Musical literacy requires knowledge of (as opposed to "passing
acquaintance with") major and minor scales, key signatures,
intervals and triad spelling. This is the musical alphabet from
which the language of music ultimately is derived. I have
discovered it is the lack of mastery of these important subjects
that tends to haunt a student throughout musical study. The need to
painstakingly calculate the key signature of F-sharp minor every
time it occurs, for example, renders any type of musical analysis a
truly daunting task.
To combine scale/key drill with keyboard visualization, the
teacher might ask the student to place four fingers from each hand
(omitting the thumb makes for the most natural hand position) over
the eight notes of the major scale. In the case of D major, the
left hand would be responsible for D up to G (D-major tetrachord),
while the right hand would take over A up to D (A-major
tetrachord). This should be done silently so the student is
mentally hearing the scale pattern. When the scale has been
successfully performed up and down one octave (speed is not
important, but a steady tempo is), ask the student to look away
from the keyboard and then, silently again, locate the notes of the
E-major scale and play them. This might be followed by asking the
student to perform the E harmonic minor scale, also without visual
reference to his or her hands.
It is vitally important to make sure you and your students are
"equal opportunity employers" in your teaching and illustrations.
Make it a point to quietly, but persistently, shun C major.
Here is one more exercise to reinforce mastery of triads. These
exercises are designed to prevent the student from going on
"automatic pilot" while performing. We assume here that the four
triad types have been discussed, are understood and can be spelled
a) Have the student sing or play various triads arpeggiated on
a given root ("1"), using the "lyrics" (if sung):
1 - 3 - 5 - 3 - 1. Change the root note after each triad.
You may stick with only major, alternate major and minor or "mix
and match" all four types, remembering the dissonance inherent in
the diminished and augmented triads poses special challenges. If
you are dealing with a small class situation and choosing the
"playing" route, you might choose an assembly line procedure with
students lining up at the piano to await their turn. This exercise
can be made very challenging by going beyond triads to seventh
b) This is the same exercise as (a), but beginning on "5" as
the reference pitch and arpeggiating down:
5 - 3 - 1 - 3 - 5. Depending on the student's ability, the
triad quality may stay the same or be varied.
c) This is the same exercise as (a), but giving "3" as the
reference pitch and performing the arpeggio up as:
3 - 5 - 1 - 5 - 3. This last version becomes very
challenging if you change the reference pitch, the triad type or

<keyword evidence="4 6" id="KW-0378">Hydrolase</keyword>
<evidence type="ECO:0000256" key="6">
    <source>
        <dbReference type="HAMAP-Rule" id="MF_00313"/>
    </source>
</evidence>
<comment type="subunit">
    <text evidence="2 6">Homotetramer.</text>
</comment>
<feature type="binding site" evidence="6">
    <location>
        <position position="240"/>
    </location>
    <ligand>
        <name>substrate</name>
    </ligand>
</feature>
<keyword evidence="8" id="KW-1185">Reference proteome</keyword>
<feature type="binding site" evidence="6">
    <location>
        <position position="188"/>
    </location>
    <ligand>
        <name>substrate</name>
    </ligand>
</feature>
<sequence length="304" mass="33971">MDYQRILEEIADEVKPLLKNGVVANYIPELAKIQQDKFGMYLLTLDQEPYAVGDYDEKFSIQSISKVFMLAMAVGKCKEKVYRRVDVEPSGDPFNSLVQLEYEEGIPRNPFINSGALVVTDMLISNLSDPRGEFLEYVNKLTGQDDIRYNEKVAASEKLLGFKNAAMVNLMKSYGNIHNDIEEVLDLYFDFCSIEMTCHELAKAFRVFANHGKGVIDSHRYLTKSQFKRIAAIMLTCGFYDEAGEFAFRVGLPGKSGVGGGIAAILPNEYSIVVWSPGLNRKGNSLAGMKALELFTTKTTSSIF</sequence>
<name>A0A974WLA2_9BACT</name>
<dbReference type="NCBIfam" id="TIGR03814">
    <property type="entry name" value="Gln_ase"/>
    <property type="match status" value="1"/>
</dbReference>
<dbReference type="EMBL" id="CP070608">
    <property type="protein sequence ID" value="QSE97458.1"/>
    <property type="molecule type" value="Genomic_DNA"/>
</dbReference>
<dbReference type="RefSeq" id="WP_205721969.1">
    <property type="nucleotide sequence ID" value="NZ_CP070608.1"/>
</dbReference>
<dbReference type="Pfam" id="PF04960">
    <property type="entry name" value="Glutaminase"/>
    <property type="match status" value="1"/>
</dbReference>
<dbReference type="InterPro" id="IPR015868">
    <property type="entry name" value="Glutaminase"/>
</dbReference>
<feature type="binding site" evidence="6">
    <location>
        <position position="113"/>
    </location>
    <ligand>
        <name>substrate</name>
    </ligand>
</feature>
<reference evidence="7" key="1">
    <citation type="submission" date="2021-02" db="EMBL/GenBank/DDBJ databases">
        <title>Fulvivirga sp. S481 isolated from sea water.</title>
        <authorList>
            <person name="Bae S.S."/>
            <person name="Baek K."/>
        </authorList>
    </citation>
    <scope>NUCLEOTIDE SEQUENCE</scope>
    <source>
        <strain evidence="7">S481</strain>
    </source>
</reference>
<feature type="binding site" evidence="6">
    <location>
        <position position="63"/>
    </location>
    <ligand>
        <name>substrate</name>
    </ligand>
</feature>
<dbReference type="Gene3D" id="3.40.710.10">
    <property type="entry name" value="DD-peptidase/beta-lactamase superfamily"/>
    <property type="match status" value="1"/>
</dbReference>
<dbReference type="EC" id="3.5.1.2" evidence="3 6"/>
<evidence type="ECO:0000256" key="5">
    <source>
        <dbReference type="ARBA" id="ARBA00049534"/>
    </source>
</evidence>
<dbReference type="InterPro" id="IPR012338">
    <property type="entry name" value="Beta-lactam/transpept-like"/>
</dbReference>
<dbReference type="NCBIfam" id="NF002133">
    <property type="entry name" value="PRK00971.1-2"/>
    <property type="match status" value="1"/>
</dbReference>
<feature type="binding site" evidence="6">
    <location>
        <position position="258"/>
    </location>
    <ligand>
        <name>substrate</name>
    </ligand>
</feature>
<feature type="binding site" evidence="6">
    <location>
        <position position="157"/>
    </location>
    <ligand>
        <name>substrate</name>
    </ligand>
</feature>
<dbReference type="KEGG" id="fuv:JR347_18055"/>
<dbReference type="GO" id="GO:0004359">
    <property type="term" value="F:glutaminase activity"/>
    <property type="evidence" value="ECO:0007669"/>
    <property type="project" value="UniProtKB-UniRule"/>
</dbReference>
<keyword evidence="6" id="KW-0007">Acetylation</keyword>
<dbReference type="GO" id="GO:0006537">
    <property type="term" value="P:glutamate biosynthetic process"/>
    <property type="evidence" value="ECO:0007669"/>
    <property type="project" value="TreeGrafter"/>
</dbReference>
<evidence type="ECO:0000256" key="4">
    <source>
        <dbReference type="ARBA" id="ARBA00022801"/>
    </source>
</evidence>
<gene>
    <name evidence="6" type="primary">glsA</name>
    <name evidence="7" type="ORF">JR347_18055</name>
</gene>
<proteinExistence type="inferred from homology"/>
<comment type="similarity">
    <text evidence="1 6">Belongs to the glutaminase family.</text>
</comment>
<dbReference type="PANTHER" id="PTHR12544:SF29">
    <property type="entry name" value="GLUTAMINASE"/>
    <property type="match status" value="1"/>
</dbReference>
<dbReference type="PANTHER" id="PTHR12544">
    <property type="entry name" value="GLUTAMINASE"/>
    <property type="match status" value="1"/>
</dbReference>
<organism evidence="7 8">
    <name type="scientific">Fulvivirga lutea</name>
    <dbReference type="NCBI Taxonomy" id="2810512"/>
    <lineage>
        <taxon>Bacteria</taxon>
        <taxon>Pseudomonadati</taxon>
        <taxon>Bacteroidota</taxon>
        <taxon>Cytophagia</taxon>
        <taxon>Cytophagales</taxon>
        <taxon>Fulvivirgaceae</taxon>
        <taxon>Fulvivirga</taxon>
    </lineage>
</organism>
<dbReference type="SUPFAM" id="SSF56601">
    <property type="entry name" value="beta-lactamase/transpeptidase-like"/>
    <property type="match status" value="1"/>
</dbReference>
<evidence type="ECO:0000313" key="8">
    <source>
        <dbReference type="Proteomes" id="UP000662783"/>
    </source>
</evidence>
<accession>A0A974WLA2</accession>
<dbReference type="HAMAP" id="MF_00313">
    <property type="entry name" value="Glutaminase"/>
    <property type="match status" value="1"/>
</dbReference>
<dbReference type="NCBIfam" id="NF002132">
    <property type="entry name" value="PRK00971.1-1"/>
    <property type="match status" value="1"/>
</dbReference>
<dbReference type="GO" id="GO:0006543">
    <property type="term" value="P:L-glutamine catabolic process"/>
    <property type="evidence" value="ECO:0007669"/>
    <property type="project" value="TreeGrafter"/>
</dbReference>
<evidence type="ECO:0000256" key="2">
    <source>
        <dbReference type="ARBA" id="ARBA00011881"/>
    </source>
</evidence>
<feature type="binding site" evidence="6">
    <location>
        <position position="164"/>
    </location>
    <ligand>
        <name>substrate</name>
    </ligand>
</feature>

both. It also may be continued using "5" as the reference pitch. It
requires the brain to be intensely involved, and if you spend too
much time on it, you may perceive a thin wisp of steam emerging
from your student's ears. That means it is time to stop.
Ability to Hear the Notes on the Page
There is, perhaps, no skill more essential to consummate
musicianship than this one. Often referred to as "audiation," the
ability to hear the notes on the page is clearly akin to music
reading and should be considered a prerequisite for effective
performance. Eye, ear, mind and hand are needed for development of
aural perception/recognition of scales, intervals, triads and
tunes. We will speak alternately of playing and singing, since each
activity tends to reinforce the other. Egregious errors can occur
when a student, analyzing a piece of music, makes no effort to play
or hear the composition but mechanically processes the notes on the
Many musicians make use of specific solfège syllables while
developing this skill. There are a number of different systems in
use, and each has its proponents and detractors. The efficacy of
any system largely is dependent on the teacher's strong belief in
it. I have chosen not to address this issue since information
easily is available and a comprehensive discussion would not fit
comfortably within the scope of this article. Nonetheless, the use
of some type of solfège as a tool has produced remarkable
Notating a given melody, even a familiar one, away from the
piano is daunting for many students. The concept of scale degree
function, recognizing the way in which specific scale degrees
contribute to, or detract from, the shape of the music is critical
for both harmonic and melodic perception. For example: asked to
write out the tune "Happy Birthday" in a key of their choice, most
students will begin on C. The astute ones will internally "listen,"
realize that C is functioning as "V" (dominant) in the key of F,
and proceed accordingly. Others may assume they are in C and write
the melody accordingly. It works pretty well until we encounter a
B-natural in the final declaration of "Happy Birthday," suggesting
a brief flirtation with the Lydian mode. Still others, believing
they are in C, will dutifully "tweak" the final phrase of the piece
to return to the note C at the cadence, making for a somewhat
jarring ending. Those who miss the initial leap from C up to F end
up with a creative but essentially unrecognizable version. Have the
student try playing this, and other familiar tunes, and then